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Brain temperature is difficult to measure. Here's how a new infrared technique can help

Shutterstock/Popartic

Brain temperature is implicated in many common conditions including stroke, multiple sclerosis, epilepsy, traumatic brain injury, and headaches.


Originally published in The Conversation.

Revealed: the protein 'spike' that lets the 2019-nCoV coronavirus pierce and invade human cells

Researchers Jason McLellan (left) and Daniel Wrapp study the structure of the 2019-nCoV coronavirus. Vivian Abagiu/Univ.


Originally published in The Conversation.

I made bushfire maps from satellite data, and found a glaring gap in Australia's preparedness

Image courtesy of Greg Harvie, Author provided

On the night of January 9 2020, my wife and I secured our Kangaroo Island home and anxiously monitored the South Australian Country


Originally published in The Conversation.

Can new Snapchat features help troubled teens?

Shutterstock/The Conversation

Snapchat has announced a new feature called “Here For You” that promises to “provide proactive in-app support to Snapchatters who may be


Originally published in The Conversation.

65,000-year-old plant remains show the earliest Australians spent plenty of time cooking

Researchers May Nango, Djaykuk Djandjomerr and S. Anna Florin collecting plants in Kakadu National Park.


Originally published in The Conversation.

Critical minerals are vital for renewable energy. We must learn to mine them responsibly

As the world shifts away from fossil fuels, we will need to produce enormous numbers of wind turbines, solar panels, electric vehicles and batteries. Demand for the materials needed to build them will skyrocket.


Originally published in The Conversation.

Collective trauma is real, and could hamper Australian communities' bushfire recovery

Most of us are probably familiar with the concept of psychological trauma, the impact on an individual’s psyche caused by an extremely distressing event.

But there’s another kind of trauma. A collective disturbance that occurs within a group of people when their world is suddenly upended.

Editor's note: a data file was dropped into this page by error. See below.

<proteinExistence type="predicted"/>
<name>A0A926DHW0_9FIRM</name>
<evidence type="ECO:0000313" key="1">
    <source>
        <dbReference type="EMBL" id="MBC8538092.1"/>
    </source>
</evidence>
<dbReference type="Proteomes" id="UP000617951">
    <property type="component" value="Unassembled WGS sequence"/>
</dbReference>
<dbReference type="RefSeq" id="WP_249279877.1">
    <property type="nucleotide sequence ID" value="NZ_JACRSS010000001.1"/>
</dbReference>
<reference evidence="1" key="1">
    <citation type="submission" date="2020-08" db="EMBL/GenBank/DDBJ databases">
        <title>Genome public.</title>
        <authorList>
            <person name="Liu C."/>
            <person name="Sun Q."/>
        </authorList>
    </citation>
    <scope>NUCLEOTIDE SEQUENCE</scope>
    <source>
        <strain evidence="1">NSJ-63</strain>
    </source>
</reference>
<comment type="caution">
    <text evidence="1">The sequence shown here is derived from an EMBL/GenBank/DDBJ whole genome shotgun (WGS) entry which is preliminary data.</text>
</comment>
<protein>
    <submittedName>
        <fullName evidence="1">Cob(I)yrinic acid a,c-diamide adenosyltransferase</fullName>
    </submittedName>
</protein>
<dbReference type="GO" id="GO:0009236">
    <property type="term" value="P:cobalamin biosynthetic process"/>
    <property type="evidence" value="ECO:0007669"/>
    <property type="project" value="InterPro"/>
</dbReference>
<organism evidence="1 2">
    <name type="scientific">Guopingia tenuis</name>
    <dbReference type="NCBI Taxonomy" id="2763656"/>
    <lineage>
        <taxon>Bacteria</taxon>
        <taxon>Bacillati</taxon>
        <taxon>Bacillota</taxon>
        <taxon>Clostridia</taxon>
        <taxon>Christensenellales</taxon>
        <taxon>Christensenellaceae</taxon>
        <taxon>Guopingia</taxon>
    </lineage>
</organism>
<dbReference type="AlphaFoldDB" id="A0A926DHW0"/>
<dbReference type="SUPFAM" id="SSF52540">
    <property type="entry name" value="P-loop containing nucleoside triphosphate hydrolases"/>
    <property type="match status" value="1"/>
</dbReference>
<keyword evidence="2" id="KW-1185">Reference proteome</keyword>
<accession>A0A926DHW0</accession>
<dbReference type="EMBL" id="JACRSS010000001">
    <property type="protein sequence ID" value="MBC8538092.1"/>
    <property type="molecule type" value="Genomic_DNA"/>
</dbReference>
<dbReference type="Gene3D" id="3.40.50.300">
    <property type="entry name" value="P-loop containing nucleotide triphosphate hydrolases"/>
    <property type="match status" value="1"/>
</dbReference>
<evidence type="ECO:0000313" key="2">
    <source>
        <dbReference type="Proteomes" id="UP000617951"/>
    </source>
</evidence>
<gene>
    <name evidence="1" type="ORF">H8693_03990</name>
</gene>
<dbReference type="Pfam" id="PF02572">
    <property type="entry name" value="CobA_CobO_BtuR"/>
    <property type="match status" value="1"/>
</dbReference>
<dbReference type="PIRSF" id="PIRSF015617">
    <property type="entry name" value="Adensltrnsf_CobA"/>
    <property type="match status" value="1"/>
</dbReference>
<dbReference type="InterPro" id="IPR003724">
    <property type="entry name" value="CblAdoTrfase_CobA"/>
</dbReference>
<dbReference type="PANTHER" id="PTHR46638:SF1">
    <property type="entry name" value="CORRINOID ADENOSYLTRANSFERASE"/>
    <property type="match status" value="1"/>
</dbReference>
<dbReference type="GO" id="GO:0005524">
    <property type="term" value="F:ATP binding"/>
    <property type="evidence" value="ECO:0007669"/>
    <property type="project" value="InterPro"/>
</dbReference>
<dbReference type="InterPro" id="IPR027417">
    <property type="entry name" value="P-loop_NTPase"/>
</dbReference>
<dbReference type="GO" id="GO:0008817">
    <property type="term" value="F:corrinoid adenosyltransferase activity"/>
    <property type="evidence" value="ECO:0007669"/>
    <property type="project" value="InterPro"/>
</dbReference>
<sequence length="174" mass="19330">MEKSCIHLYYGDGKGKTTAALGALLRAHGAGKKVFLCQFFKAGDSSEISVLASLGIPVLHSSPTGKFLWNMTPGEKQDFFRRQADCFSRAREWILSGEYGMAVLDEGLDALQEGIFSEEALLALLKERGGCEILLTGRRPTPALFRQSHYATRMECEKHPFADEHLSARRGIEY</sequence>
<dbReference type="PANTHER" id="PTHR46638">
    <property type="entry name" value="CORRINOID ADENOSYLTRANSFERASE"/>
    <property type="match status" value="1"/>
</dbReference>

Originally published in The Conversation.

High-tech shortages loom as coronavirus shutdowns hit manufacturers

There are now more than 45,000 confirmed cases of the coronavirus dubbed COVID-19 by the World Health Organization, and the disease has caused at least 1,115 deaths. The impact of the virus is now reaching way beyond public health: China is at the heart of global manufacturing, and as supply chains suffer, panic is beginning to set in.


Originally published in The Conversation.

Chief Scientist: we need to transform our world into a sustainable 'electric planet'

I want you to imagine a highway exclusively devoted to delivering the world’s energy.

Each lane is restricted to trucks that carry one of the world’s seven large-scale sources of primary energy: coal, oil, natural gas, nuclear, hydro, solar and wind.

Our current energy security comes at a price, the carbon dioxide emissions from the trucks in the three busiest lanes: the ones for coal, oil and natural gas.

We can’t just put up roadblocks overnight to stop these trucks; they are carrying the overwhelming majority of the world’s energy supply.


Originally published in The Conversation.

Small world: atom-scale materials are the next tech frontier

Could graphene - shown here as an illustration of its molecular structure - come to define the next phase of the information revolution? Rost9/Shutterstock

Every age in the history of human civilisation has a signature material, from the Stone Age, to the Bronze and Iron


Originally published in The Conversation.